There are noticeable differences between oil for European and Domestic vehicles
Matt Erickson | DIRECTOR TECHNICAL PRODUCT MANAGEMENT
For all their benefits, like finely tuned performance, styling and prestige, European cars can be a hassle to maintain. Some makes and models are notorious for their interesting and sometimes expensive quirks. Another notable difference is the motor oil they use, which I’d like to explain today.
OEMs Create Their Own Oil Specifications
One of the biggest differences between oils for European cars and domestic cars is the performance requirements each must meet. In the US and Canada, it’s typically an industry-wide motor oil specification, such as API SP.
European original equipment manufacturers (OEMs), however, typically maintain their own motor oil performance specifications. A Volkswagen* owner, for example, must use an oil that meets the requirements of VW’s own performance specs. The same holds for Mercedes-Benz,* BMW,* Porsche* and other European cars.
Complicating matters, each OEM motor oil specification is slightly different. One OEM may require an oil that offers better performance against oxidation, while another requires better resistance to viscosity loss. And different engine models can require different oil chemistries of the same viscosity. For example, VW requires some of its engines to use a 0W-20 oil that meets its 508.00/509.00 spec, but others must use a 0W-20 oil that meets a different spec. Some BMW engines require a 5W-40 oil that meets the BMW LL-01 spec, while others require a 5W-40 that meets the BMW LL-04 spec. The specificity can easily confuse motorists.
OEM specifications tend to be more strict and require increased motor oil performance than the industry specs to which we’re accustomed. This, of course, requires more advanced (and typically expensive) motor-oil technology delivered almost exclusively by synthetics.
General Motors: for its part, has taken a page out of the playbook of its European counterparts by maintaining its own GM dexos* performance specifications. I suspect we’ll see more of this from domestic OEMs in the coming years.
More-Strict Emissions Standards
The European Union maintains more strict standards for carbon dioxide (C02) and carbon monoxide (CO) emissions than we do. (Our standards for nitrogen oxides [NOx] and particulate matter [PM] are more strict, however.) Because modern diesels emit lower C02 than gasoline engines, the European market pivoted toward diesel-powered vehicles in the 1990s. Diesels also provide better fuel economy.
One drawback, however, is the higher levels of NOx and PM that diesels produce. To counteract this, diesel-powered vehicles use diesel particulate filters (DPF) and catalysts designed to reduce pollutants from the exhaust before they exit the tailpipe.
An oil’s formulation can negatively affect sensitive emissions-control devices. Certain components in the motor oil can reduce the effectiveness and life of DPFs and other emissions devices. For that reason, European specifications often limit certain ingredients to protect emissions-control systems.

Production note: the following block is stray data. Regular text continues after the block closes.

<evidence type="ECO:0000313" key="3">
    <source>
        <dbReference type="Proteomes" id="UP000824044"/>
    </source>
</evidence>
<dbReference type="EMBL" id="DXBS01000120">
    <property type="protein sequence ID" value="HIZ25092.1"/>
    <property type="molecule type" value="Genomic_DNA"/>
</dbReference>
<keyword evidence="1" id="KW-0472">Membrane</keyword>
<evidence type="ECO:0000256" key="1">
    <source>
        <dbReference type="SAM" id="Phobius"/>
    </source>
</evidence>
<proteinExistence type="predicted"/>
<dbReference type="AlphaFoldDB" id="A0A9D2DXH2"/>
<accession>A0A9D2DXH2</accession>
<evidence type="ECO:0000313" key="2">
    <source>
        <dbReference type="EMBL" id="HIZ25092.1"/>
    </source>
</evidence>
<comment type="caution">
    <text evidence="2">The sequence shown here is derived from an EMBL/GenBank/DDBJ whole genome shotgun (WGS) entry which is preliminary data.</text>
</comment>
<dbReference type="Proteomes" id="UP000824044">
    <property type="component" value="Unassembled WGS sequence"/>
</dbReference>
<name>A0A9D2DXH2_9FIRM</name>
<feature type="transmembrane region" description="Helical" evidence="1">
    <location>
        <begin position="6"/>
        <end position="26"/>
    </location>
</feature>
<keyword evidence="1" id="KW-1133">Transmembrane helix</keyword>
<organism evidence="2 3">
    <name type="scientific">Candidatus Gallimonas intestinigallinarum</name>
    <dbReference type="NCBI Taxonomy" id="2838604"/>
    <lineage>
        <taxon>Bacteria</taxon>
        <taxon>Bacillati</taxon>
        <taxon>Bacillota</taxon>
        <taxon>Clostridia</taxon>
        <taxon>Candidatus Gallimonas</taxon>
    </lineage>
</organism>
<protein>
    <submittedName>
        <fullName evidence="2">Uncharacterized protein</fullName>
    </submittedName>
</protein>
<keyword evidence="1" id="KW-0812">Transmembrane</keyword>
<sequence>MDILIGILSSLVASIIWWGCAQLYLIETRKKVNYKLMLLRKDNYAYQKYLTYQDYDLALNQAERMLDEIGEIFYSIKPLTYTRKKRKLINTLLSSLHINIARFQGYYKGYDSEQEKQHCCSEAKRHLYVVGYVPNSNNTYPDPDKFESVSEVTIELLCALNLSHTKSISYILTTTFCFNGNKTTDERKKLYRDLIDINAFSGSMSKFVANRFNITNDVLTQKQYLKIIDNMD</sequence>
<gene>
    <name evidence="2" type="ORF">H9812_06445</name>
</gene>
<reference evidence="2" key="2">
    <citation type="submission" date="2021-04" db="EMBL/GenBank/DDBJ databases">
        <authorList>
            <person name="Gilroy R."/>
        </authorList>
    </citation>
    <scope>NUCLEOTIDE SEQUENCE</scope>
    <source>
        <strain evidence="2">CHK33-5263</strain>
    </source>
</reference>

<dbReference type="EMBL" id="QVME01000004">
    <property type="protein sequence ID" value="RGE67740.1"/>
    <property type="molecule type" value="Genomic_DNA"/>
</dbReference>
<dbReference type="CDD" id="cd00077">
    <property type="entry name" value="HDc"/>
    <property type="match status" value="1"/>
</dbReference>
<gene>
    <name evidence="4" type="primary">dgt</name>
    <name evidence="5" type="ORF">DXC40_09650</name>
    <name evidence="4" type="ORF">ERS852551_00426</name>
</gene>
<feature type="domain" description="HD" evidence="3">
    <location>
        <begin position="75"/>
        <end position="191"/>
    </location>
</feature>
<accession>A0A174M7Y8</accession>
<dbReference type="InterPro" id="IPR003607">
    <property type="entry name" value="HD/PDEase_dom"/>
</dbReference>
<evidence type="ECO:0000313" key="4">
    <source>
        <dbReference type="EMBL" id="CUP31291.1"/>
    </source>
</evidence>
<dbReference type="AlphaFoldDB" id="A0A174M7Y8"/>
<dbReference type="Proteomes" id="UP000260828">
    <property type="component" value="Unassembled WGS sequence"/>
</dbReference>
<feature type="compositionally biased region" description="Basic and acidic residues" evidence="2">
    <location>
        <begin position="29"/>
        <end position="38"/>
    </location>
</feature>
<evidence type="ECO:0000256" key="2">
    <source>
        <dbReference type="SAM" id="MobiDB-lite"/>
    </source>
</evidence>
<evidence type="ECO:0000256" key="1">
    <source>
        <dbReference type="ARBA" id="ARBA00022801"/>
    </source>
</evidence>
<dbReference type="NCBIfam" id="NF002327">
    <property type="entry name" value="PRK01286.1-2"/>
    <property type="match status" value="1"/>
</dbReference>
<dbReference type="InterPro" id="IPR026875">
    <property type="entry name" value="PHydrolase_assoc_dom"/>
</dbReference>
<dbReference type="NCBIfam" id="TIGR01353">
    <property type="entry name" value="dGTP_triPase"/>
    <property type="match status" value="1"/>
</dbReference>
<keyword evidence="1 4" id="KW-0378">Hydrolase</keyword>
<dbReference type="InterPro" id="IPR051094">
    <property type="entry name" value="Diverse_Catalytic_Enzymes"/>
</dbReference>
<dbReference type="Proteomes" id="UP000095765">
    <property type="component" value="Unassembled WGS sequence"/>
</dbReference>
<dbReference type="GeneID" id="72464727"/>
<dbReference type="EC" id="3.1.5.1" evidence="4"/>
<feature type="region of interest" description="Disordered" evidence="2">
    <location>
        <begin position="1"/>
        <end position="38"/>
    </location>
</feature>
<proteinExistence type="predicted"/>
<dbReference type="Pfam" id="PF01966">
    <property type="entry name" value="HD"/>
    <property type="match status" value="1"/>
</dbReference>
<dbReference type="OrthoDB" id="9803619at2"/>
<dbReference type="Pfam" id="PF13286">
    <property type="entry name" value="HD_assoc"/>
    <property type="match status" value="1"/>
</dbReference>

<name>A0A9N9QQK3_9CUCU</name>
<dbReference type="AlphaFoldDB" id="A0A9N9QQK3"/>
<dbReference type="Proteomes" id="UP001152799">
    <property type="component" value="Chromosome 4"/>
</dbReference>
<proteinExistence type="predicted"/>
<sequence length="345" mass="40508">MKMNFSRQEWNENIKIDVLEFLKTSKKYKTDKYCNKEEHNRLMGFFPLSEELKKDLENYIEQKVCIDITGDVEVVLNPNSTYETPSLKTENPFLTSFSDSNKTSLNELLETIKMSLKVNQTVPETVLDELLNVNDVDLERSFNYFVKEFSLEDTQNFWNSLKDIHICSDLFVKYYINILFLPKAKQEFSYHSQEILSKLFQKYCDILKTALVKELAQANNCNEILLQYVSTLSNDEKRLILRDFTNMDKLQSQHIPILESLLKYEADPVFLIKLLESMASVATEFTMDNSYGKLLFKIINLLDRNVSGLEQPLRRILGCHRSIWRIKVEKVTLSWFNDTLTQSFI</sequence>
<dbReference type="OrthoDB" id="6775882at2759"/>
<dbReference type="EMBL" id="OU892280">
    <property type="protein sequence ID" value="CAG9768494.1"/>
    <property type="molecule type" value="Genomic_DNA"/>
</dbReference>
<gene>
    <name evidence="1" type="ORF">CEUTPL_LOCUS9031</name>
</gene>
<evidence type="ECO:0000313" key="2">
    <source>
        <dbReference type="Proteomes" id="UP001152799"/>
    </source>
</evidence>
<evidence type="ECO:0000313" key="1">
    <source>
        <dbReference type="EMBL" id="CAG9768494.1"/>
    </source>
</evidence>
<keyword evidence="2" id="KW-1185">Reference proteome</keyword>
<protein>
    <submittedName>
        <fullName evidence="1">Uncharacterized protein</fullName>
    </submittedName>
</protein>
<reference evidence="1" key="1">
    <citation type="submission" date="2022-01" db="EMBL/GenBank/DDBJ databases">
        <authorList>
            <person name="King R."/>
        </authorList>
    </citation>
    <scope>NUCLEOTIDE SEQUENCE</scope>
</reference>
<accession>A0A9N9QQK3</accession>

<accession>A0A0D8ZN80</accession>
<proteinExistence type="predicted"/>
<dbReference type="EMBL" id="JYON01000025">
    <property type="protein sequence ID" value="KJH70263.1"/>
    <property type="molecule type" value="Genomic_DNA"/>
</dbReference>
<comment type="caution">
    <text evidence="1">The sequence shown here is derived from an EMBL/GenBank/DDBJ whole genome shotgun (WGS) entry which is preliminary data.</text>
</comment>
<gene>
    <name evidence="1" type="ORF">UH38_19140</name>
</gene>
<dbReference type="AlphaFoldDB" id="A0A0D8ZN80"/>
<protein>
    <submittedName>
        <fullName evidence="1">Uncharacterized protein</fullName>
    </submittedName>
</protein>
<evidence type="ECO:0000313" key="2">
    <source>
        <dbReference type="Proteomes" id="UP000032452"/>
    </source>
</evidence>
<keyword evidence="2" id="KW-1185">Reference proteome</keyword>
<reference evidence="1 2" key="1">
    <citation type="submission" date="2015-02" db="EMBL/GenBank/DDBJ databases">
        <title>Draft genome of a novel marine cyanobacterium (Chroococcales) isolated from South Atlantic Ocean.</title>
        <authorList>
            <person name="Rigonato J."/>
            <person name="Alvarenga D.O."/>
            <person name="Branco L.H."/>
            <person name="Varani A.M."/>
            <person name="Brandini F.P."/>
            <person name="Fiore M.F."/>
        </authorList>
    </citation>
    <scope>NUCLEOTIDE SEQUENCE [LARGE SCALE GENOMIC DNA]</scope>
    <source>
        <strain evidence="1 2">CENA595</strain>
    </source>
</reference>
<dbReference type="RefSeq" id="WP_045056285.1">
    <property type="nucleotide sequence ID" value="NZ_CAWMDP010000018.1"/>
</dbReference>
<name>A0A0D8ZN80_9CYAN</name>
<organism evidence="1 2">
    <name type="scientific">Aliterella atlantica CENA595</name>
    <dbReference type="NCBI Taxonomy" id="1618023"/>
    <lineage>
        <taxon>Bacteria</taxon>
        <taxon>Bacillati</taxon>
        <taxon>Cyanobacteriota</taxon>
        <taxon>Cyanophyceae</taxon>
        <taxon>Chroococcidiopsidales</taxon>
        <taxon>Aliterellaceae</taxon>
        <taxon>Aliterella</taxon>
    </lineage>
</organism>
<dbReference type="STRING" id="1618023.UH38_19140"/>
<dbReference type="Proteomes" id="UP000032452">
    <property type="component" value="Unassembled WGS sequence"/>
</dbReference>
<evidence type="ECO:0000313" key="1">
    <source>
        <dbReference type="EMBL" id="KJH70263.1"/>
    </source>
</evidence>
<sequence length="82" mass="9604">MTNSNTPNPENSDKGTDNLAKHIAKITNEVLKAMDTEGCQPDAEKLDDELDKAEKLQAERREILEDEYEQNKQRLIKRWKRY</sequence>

Longer Oil-Change Intervals
Europeans have long practiced what’s only recently caught on in North America – longer oil-change intervals.
Europeans are accustomed to changing oil far less often, with drain intervals of 10,000 miles (16,000 km) or so quite common. One reason is the higher cost of oil in Europe. Another is the differences between manufacturer recommendations. For example, most modern BMWs require oil changes only every 15,000 miles (24,140 km). In the U.S., most people change oil around every 5,000 miles (8,000 km). The figure increases if the vehicle is equipped with an electronic oil-life monitoring system.
Longer drain intervals common with European cars require an oil capable of protecting against wear, deposits and sludge for the duration, which requires a more robust oil.
In addition, many European OEMs have historically suggested different viscosities for different operating temperature ranges. In cold weather, the OEM may recommend 5W-30. In warm weather, 5W-40. Traditionally, drivers settle on a 0W-40 or 5W-40 to offer the best of both worlds – good cold-flow at startup to protect against wear and good resistance to heat once operating temperatures are reached. However, like their domestic counterparts, European manufacturers are increasingly recommending reduced oil viscosities to help improve fuel economy.
Our updated line of 100 Synthetic European Motor Oil reflects this trend. We recently introduced two new 0W-20 products. Our full line provides an option for just about any European car owner, no matter the performance spec or viscosity. The best way to find the right oil is to use our Product Guide at AMSOIL.com or AMSOIL.ca.
European cars offer an excellent driving experience; be sure to protect them with AMSOIL Synthetic European Motor Oil.
Need to know which oil (and filters, transmission fluids, gear lubricants etc) your vehicle/equipment needs, check out the AMSOIL Lookup Guide to get that information. (If you are looking up information for your Auto or Light Truck, check out this link for more detailed information.
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